Monday, April 18, 2016

The Journey - Got Oxygen?


Have you ever passed wheel-chaired folks at the mall or in Sprouts? A significant fraction of the time, these same folks may have been hooked up to a canister of Oxygen. I try not to stare. After all it wasn't by choice these folks are strapped to all those tubes and nose-gear. They're just trying to breath.

Some are hooked up permanent--we're talking OCP, maybe lung cancer, maybe damaged their lungs in some fashion and are need all the help they can get.


Or, maybe  they're like me. Need some help while they're recovering from some surgery. Eventually, they can wean themselves off the pure stuff and go back good old air.

Soooooo, here's a little education about Oxygen delivery systems. First of all, some terminology.

The nose piece - you know, that attractive two-pronged dealie the fits into your nostrils. Looks uncomfortable huh? It's not so bad.


Terminology - Cannula

How does one wear such a thing you ask. I will give you a quick lesson in the cowboy hat method.

1. Insert prongs into nostrils - prong down
2. Come straight away from the nose and over the ear (obviously on each side).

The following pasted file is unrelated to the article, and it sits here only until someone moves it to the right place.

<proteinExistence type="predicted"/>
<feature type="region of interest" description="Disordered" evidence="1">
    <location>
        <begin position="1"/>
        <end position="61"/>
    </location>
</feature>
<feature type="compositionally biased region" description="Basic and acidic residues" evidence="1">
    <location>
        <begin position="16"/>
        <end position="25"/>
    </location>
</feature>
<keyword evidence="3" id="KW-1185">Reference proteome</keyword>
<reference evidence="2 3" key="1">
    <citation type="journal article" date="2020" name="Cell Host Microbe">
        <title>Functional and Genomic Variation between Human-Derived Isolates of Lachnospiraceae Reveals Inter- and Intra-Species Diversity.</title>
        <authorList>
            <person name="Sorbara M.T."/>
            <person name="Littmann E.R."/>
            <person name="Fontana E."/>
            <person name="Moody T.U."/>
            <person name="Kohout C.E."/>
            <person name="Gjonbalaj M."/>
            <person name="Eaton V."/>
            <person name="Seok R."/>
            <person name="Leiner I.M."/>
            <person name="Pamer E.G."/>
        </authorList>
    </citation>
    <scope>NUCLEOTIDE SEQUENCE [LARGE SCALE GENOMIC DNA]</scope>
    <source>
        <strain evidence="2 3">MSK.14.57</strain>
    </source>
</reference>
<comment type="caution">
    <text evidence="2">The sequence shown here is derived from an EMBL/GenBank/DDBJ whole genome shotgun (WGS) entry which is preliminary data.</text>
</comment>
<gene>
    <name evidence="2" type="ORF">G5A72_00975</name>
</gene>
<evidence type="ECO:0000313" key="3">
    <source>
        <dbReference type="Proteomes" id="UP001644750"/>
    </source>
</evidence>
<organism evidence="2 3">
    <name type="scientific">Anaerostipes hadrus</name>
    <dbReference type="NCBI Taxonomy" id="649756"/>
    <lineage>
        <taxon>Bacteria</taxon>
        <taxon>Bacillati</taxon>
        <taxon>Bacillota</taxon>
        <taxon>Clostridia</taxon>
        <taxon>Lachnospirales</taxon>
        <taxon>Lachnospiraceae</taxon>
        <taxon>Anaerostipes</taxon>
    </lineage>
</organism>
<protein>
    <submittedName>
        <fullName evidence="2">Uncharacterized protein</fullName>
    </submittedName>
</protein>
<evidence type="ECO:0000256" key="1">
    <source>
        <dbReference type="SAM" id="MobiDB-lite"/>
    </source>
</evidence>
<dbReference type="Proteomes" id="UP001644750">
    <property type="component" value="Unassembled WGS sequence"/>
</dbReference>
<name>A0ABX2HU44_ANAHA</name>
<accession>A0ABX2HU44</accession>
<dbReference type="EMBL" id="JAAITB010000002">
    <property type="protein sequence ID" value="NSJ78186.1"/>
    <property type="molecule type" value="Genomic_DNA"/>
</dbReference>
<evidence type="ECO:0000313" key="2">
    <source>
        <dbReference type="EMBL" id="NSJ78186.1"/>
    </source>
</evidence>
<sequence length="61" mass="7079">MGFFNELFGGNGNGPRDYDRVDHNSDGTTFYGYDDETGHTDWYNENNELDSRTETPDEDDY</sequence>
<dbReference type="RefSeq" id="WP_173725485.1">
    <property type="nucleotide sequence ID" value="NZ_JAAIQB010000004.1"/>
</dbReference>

3. Cinch little plastic bead under chin to keep cannula in place

Oxygen Delivery Systems.

Hospital - Basically the entire hospital is a delivery system. Just plug into a wall.

Compressor- This is what I'm hooked up to even as we speak. From my cannula I have fifty feet of tubing leading to this gray box that sucks in air and condenses it and feeds me a continuous stream (4l/min) of o2. Unless this guy breaks down I will pump o2 into my nose 'til the cows come home.

But, you ask, how did you get from the hospital to home and what will you use on errands?

Glad you asked.

Along with my compressor, LifeCare Solutions delivered six rolly canisters. When I came home from the hospital, I connected to one of these for the ride. At 4l/min these bad boys will last about and hour and a half. Doing the math, that makes each one hold 6 liters of 02.

Okay that enough for today. Be well. Keep breathing. 

2 comments:

  1. Try not to get hooked on the pure stuff! Hope you get all better very soon.

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  2. Just found out about all this, Bob. Wishing you a speedy recovery from this and from all setbacks. Colon cancer is a bummer - NO PUN intended. Love you and rooting for you. - Carol

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